Researchers Use Diamond To Increase Data Storage Of Phase-Change Memory

Researchers Use Diamond To Increase Data Storage Of Phase-Change Memory Johns Hopkins engineers have discovered some previously unknown properties of a common memory material, paving the way for development of new forms of memory drives that retain data more quickly, last longer and allow far more capacity than current data storage media.

The work was reported April 16 in the online edition of Proceedings of the National Academy of Sciences.

The research focused on an inexpensive phase-change memory alloy composed of germanium, antimony and tellurium, called GST, for short. The material is already used in rewritable optical media, including CD-RW and DVD-RW discs. But by using diamond-tipped tools to apply pressure to the materials, the Johns Hopkins-led team uncovered new electrical resistance characteristics that could make GST even more useful to the computer and electronics industries.

"This phase-change memory is more stable than the material used in the current flash drives. It works 100 times faster and is rewritable millions of times," said the study?s lead author, Ming Xu, a doctoral student in the Department of Materials Science and Engineering in Johns Hopkins? Whiting School of Engineering. "Within about five years, it could also be used to replace hard drives in computers and give them more memory."

GST is called a phase-change material because, when exposed to heat, areas of GST can change from an amorphous state, in which the atoms lack an ordered arrangement, to a crystalline state, in which the atoms are neatly lined up in a long-range order. In its amorphous state, GST is more resistant to electric current. In its crystalline state, it is less resistant. The two phases also reflect light differently, allowing the surface of a DVD to be read by tiny laser. The two states represent ones and zeros, the language of computers.

Although this phase-change material has been used for at least two decades, the precise mechanics of this switch from one state to another have remained something of a mystery because it happens so quickly -- in nanoseconds -- when the material is heated.

Phase-Change Memory

To solve this mystery, Xu and his team used another method to trigger the change more gradually. The researchers used two diamond tips to compress the material. They employed a process called X-ray diffraction and a computer simulation to document what was happening to the material at the atomic level. The researchers found that they could "tune" the electrical resistivity of the material during the time between its change from amorphous to crystalline form.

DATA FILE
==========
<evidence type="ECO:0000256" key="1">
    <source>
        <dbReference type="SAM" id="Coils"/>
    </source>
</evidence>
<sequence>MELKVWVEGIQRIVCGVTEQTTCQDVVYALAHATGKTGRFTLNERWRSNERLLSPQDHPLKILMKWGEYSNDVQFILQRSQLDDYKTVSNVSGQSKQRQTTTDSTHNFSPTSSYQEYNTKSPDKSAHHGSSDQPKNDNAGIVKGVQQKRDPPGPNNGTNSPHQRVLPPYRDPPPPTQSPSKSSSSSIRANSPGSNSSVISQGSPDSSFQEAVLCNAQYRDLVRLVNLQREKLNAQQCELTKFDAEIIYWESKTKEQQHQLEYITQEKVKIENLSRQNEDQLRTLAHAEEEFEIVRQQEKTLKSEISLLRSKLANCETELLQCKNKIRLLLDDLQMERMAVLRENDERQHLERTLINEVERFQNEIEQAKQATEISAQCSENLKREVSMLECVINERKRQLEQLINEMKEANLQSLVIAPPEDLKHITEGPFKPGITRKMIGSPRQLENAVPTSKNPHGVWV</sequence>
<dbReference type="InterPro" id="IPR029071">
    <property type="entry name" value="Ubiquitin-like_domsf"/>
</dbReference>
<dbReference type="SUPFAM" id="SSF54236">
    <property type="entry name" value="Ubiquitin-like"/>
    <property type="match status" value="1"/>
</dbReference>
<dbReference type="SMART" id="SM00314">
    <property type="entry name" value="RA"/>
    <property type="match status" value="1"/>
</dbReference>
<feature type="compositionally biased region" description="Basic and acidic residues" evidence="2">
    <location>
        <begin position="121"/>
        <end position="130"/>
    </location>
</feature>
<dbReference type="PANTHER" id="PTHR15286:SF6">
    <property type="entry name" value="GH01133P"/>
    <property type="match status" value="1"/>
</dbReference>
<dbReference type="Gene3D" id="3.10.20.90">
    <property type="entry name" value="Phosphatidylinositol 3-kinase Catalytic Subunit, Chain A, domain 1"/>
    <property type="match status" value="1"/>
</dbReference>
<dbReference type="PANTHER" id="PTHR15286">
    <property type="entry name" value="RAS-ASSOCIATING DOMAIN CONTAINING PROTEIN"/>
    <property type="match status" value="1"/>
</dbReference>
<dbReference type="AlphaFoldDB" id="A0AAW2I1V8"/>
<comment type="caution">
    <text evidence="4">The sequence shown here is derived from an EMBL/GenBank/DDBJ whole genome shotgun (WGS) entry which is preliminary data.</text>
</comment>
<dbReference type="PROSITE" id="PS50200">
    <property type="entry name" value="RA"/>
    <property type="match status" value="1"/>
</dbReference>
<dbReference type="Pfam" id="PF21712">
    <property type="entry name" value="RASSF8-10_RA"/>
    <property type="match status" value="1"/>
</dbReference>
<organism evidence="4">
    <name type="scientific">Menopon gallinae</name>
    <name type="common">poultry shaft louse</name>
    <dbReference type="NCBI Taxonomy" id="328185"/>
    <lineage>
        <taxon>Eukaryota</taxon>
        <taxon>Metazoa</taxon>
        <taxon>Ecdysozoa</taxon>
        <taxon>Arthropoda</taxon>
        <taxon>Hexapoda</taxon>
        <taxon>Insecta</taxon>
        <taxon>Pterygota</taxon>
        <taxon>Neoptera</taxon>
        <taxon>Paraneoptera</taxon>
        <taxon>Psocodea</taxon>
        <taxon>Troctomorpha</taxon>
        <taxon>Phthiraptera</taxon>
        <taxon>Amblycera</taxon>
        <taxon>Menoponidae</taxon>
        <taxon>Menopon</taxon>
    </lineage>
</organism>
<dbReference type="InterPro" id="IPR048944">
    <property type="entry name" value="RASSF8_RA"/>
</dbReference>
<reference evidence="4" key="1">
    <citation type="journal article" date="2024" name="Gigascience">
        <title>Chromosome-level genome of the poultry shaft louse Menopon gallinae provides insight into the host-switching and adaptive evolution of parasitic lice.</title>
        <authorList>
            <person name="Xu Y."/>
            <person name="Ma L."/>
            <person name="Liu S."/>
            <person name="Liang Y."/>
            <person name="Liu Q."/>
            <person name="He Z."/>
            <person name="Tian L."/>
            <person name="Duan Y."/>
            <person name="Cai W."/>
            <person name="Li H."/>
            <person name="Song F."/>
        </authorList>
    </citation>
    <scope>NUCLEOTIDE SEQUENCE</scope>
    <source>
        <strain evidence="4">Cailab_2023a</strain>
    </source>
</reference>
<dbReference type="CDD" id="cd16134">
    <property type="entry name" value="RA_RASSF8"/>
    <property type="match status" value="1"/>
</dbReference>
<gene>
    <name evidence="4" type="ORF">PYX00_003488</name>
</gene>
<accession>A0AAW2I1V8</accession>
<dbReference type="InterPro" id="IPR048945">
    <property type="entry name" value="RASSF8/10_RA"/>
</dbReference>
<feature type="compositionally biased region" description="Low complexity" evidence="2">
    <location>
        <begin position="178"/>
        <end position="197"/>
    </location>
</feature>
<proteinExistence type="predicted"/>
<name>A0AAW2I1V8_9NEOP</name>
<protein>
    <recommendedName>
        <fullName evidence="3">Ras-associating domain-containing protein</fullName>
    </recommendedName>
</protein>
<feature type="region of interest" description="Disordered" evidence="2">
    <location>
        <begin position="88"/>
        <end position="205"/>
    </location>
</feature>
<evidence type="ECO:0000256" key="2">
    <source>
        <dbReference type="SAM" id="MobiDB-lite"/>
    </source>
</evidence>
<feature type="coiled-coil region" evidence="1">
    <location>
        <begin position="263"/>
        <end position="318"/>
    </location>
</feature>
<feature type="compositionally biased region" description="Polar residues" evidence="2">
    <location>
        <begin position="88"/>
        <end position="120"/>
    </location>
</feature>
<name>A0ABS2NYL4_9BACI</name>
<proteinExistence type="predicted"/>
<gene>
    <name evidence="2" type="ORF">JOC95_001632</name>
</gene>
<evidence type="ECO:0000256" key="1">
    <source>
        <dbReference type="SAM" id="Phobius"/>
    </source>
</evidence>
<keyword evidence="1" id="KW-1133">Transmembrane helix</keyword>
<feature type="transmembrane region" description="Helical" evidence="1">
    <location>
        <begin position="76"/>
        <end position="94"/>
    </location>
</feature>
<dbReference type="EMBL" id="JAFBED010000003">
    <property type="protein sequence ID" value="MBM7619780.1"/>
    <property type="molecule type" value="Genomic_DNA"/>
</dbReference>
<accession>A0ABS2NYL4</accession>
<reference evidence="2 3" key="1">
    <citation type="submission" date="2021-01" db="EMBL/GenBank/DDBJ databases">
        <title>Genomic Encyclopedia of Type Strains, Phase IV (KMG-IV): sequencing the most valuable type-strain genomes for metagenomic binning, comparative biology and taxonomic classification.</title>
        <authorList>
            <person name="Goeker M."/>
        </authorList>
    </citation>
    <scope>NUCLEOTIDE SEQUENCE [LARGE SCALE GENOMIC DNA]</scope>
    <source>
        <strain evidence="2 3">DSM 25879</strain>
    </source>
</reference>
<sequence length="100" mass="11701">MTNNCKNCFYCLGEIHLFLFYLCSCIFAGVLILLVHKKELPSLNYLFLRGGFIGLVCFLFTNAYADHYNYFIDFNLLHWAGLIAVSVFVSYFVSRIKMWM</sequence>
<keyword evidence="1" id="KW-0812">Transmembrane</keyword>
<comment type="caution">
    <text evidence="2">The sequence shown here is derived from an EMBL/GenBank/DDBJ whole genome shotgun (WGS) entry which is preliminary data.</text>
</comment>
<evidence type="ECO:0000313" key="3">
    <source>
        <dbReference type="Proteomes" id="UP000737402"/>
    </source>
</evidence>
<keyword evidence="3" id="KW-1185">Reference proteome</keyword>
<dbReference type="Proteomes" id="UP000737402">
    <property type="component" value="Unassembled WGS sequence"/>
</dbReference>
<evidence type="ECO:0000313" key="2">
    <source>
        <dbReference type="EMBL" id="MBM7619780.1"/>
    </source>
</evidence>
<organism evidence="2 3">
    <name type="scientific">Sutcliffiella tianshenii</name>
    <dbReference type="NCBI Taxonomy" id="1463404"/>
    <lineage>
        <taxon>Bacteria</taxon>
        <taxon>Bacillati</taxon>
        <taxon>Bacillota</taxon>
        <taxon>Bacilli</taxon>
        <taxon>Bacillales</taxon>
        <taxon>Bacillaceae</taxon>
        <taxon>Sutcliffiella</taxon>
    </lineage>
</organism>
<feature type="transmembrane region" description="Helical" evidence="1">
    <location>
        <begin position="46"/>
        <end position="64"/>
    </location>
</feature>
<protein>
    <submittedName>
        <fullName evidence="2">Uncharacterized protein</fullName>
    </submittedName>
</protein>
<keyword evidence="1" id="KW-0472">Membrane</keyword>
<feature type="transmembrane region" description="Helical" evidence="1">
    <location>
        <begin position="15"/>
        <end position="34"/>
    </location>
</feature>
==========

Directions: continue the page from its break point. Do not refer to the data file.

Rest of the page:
"Instead of going from black to white, it's like finding shades or a shade of gray in between," said Xu's doctoral adviser, En Ma, a professor of materialsl science and engineering, and a co-author of the PNAS paper. "By having a wide range of resistance, you can have a lot more control. If you have multiple states, you can store a lot more data."

Source: CDRinfo

Tags: technologies

Comments
Add comment

Your name:
Sign in with:
or
Your comment:


Enter code:

E-mail (not required)
E-mail will not be disclosed to the third party


Last news

 
The Galaxy Note 9 was previously expected to ship with a 3,850mAh battery
 
An internal meeting hinted at the nonprofit's ambitions
 
The new silicon could let Intel design 20-core and 22-core SKUs for the X299 Express chipset
 
This is the first big overhaul since Office 2007 introduced the ribbon
 
It would surely help those of us who need native apps but want quality hardware
 
This restriction will extend to existing extensions over the remainder of the year
 
Windows 7 and newer required for the gaming platform
 
NVIDIA and AMD will soon have another graphics competitor
The Samsung Galaxy A5 (2017) Review
The evolution of the successful smartphone, now with a waterproof body and USB Type-C
February 7, 2017 /
Samsung Galaxy TabPro S - a tablet with the Windows-keyboard
The first Windows-tablet with the 12-inch display Super AMOLED
June 7, 2016 /
Keyboards for iOS
Ten iOS keyboards review
July 18, 2015 /
Samsung E1200 Mobile Phone Review
A cheap phone with a good screen
March 8, 2015 / 4
Creative Sound Blaster Z sound card review
Good sound for those who are not satisfied with the onboard solution
September 25, 2014 / 2
Samsung Galaxy Gear: Smartwatch at High Price
The first smartwatch from Samsung - almost a smartphone with a small body
December 19, 2013 /
 
 

News Archive

 
 
SuMoTuWeThFrSa
     12
3456789
10111213141516
17181920212223
24252627282930




Poll

Do you use microSD card with your phone?
or leave your own version in comments (10)